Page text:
Unix / Linux: Maximum Character Length of Arguments In a Shell Command

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What is the maximum character length of arguments in a shell command? How do I find out the maximum length of arguments for a new process under Linux or Unix like operating systems?

If you get an error that read as – command: Argument list too long due to limit for the command line length. UNIX / Linux / BSD system has a limit on how many bytes can be used for the command line argument and environment variables. You need to use the getconf command to query system configuration variable called ARG_MAX.
ARG_MAX, maximum length of arguments for a new process
Fig.01: ARG_MAX, maximum length of arguments for a new process

Get maximum length of arguments for a new process

The following command will provide the upper limit for your system under Linux operating systems:
$ getconf ARG_MAX
Sample outputs:

2097152

So I can pass the 2097152 bytes worth args to any shell command. The following bash code will provide you exact number:

echo $(( $(getconf ARG_MAX) - $(env | wc -c) ))

POSIX suggests to subtract 2048 additionally so that the process may savely modify its environment:

expr `getconf ARG_MAX` - `env|wc -c` - `env|wc -l` \* 4 - 2048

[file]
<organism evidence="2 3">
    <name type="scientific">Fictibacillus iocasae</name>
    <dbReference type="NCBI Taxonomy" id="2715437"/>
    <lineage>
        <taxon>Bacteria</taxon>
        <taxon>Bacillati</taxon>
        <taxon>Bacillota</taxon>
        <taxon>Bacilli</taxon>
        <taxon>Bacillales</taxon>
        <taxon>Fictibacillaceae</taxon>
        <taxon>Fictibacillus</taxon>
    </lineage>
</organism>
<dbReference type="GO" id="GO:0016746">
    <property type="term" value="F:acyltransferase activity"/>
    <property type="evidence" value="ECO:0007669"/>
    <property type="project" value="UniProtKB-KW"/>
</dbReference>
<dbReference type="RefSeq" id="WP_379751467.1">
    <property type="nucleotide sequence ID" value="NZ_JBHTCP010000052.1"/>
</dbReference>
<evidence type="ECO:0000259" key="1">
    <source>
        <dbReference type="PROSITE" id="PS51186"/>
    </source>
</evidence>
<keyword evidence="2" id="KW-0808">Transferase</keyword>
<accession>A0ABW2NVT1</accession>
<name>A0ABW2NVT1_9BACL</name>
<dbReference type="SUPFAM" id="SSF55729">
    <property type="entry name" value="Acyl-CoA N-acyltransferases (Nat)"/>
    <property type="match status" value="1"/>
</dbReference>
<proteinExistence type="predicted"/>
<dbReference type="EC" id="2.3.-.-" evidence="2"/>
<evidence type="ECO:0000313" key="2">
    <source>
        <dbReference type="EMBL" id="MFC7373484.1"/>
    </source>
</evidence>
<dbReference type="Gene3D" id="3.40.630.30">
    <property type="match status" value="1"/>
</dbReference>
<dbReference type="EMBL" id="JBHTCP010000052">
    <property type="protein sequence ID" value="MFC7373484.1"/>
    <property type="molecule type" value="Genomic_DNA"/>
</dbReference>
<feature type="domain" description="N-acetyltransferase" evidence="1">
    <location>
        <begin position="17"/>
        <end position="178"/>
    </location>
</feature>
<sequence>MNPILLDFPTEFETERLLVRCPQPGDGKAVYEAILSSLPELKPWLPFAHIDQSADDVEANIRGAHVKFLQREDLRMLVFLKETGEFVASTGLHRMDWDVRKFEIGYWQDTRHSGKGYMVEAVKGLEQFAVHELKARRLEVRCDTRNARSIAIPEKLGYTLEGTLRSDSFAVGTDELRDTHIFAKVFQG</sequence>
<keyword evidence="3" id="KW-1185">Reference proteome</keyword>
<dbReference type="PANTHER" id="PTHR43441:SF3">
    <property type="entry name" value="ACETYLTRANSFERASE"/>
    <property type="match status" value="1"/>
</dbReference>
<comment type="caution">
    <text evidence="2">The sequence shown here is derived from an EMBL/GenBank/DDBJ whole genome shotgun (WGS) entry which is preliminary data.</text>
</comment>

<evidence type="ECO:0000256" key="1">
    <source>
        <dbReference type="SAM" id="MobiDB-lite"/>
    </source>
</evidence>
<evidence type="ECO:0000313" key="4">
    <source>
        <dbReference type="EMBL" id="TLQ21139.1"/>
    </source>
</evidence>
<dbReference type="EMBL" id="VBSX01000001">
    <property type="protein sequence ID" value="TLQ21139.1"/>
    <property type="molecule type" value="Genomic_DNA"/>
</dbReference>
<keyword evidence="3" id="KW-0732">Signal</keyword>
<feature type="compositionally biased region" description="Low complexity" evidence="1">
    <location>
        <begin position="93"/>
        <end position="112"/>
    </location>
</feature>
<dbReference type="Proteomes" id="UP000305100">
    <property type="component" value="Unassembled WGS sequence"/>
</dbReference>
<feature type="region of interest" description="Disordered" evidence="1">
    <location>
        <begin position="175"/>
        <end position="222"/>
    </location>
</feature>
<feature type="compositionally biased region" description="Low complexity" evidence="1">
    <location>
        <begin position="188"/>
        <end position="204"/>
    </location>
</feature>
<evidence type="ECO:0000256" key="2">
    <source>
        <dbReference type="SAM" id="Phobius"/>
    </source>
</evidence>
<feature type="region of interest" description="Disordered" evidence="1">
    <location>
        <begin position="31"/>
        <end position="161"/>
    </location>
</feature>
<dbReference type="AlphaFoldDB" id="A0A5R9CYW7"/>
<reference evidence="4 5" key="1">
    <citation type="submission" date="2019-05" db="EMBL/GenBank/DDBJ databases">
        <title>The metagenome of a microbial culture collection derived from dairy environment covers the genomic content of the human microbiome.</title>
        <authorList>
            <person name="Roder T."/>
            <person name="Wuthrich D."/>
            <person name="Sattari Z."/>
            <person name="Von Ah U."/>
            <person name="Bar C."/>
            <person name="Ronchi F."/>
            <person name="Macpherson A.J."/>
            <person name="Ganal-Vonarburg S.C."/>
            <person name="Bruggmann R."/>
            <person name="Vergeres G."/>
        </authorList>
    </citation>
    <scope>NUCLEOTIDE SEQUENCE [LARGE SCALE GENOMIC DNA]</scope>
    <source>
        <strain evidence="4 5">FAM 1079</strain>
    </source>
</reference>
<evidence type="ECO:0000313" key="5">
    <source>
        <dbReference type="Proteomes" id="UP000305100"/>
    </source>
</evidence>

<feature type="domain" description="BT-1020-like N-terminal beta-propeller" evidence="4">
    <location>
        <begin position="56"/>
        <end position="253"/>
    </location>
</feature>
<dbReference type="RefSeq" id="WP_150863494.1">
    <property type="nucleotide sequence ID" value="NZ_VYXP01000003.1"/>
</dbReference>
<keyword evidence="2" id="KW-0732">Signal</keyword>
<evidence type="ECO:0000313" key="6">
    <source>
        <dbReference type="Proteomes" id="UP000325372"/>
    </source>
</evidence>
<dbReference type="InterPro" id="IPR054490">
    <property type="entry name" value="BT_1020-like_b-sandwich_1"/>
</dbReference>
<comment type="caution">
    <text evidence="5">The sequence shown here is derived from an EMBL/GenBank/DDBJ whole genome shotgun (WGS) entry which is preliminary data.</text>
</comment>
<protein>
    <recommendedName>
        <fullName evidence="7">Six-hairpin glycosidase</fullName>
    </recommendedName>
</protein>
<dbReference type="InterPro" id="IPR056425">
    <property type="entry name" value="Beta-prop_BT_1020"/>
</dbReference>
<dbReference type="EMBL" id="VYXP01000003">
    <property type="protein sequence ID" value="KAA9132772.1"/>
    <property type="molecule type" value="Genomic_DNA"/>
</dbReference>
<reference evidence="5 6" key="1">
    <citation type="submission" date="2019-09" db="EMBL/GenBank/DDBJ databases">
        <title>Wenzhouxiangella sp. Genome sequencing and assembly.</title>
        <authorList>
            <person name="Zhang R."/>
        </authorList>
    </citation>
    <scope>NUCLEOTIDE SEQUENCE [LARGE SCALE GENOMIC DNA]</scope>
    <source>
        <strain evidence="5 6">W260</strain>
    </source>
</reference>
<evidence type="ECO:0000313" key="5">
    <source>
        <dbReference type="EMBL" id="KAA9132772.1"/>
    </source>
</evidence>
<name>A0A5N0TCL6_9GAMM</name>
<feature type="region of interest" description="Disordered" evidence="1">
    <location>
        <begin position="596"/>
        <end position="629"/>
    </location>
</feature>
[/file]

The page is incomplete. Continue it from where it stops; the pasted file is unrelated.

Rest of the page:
Sample outputs:

2092496

Please note that the maximum length of arguments for a new process may differ among unix flavors. I recommend that you go through this web page for detailed information.

Posted by: Vivek Gite

The author is the creator of nixCraft and a seasoned sysadmin and a trainer for the Linux operating system/Unix shell scripting. He has worked with global clients and in various industries, including IT, education, defense and space research, and the nonprofit sector. Follow him on Twitter, Facebook, Google+.

6 comment

  1. I understand that you subtract 2048 to allow process to modify env variables, I just don’t get it why you subtract byte count from env command, and line count? Could you explain it please? Thanks!

  2. Hi,

    Please explain why you are using env| wc …

    thanks

    echo $(( $(getconf ARG_MAX) – $(env | wc -c) ))

    1. You need to get the effectively usable space. You need to consider the space consumption by both argv[] (arguments) and envp[] (environment). So you’ve to decrease ARG_MAX at least by the results of “env|wc -c” and “env|wc -l * 4”. POSIX suggests to subtract 2048 additionally so that the process may savely modify its environment. See linked article at the bottom of faq for more info.

  3. My guess is that `env | wc -c` gives the size needed to store all environment variables (names and values). Envirnoment variables are not global. Each process has a fulk copy inherited from its parent process.

    `env | wc -l ` * 4 gives the number of environment variables multiplied by 4. This is probably the size needed to allocate a table of pointers (or offsets or sizes) to speedup the accesses to the environment variables.

  4. 2097152 Jelly beans is the max? Why don’t you add the units of measurement. Are we talking about bytes? Character length?

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